Unbroken: A World War II Story of Survival, Resilience, and Redemption by Laura Hillenbrand (ISBN: 978-0-679-60375-7) is just such a story about overcoming trials. Like so many stories of resilience in the face of overwhelming odds, the story starts with humble origins. Louis Zamperini was the son of Italian immigrants struggling to make ends meet along with most other Depression-era Americans. A caring older brother discovered the track and invited Louie along, later serving as an unofficial coach, and Louie became as star, eventually qualifying for the Olympics, running a race (5,000 meters) he didn’t usually do. He competed admirably in Berlin, finishing eighth against some of the world’s greatest runners. His running career, though, was cut short by the onset of war, and he served as a bombardier. That, too, was cut short because his plane went down during a rescue mission, and he was captured by the Japanese after some time floating in a raft at sea. Floating around for weeks was already an amazing act of survival and resilience, but the worst was yet to come. Zamperini then spent more than two years in various Japanese prison camps undergoing brutal treatment. He and others kept their wits about them by resolving to beat the system and not give in to their captors and abusers. Some made it, some did not. There were some funny stories along the way, but most of it was monotony, drudgery, and pain. Eventually, Zamperini and the others that survived were done with the horrors of the camps because the war ended. Unfortunately, for many, that was not the concrete ending they would’ve preferred. The horrors lived on in many of the former POWs’ minds, causing more than one to turn to alcohol, destructive behaviors, and even suicide to end the pain. Zamperini’s story included a lot of post-war alcoholism, but he eventually quit that thanks to a conversion to evangelical Christianity, in part because of him remembering some promises he made to God while floating aimlessly on the Pacific Ocean in the first few days after his plane went down. Zamperini used this redeeming experience in his life to later inspire and help others as well as come to terms with and even forgive his war-time tormentors.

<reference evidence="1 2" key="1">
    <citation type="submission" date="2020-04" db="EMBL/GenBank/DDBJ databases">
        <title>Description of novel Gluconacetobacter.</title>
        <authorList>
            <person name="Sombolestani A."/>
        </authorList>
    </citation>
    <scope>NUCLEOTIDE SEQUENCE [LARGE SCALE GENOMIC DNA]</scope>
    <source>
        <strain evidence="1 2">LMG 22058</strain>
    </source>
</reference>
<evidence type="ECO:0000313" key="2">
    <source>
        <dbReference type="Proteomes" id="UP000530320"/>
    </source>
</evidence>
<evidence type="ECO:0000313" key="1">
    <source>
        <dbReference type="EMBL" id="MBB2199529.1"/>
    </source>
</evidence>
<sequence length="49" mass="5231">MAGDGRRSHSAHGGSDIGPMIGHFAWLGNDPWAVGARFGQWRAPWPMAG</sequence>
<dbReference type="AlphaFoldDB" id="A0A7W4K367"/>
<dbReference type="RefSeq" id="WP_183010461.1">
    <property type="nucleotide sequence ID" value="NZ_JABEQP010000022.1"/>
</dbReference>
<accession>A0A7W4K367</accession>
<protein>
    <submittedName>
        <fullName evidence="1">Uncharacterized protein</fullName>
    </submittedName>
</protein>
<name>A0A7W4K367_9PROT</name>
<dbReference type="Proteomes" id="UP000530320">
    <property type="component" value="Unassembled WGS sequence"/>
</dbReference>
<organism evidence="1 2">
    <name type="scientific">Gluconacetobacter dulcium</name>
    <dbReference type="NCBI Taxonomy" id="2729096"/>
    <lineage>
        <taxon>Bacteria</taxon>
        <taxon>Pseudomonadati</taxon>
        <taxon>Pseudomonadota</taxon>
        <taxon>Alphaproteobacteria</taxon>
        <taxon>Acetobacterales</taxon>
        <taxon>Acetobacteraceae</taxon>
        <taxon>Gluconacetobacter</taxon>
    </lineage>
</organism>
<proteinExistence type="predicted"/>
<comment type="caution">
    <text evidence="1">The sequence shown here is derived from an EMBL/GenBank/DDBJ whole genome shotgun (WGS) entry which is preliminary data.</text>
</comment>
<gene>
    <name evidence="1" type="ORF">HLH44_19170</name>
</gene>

I thought the book was good. It was an inspiring story and it included some interesting information on the war. It is best classified as a biography of Zamperini, not a history book. There are many aspects of the book that were worth remembering, including the hard work and dedication the subject put into his running, his service in the military, and then his life after the war. There were so many times he could’ve given up and probably justifiably so, but he didn’t. He used the overwhelmingly negative experiences to make himself better, which is something worth emulation. As noted above, this was a trait that was fairly common in his generation and one that is definitely missing in many today. I was intrigued to read that faith and religion played such a large role in his post-war healing. Such an aspect to story was not surprising, though, since a trust in the atonement of Christ is the surest way to redemption. Finally, I would be lying if I didn’t note that I liked the stories about the running, which included some thoughts about Zamperini being one of the contenders for breaking the 4-minute mile barrier, and the Olympics in pre-war Germany, which are a subject of interest in and of themselves.
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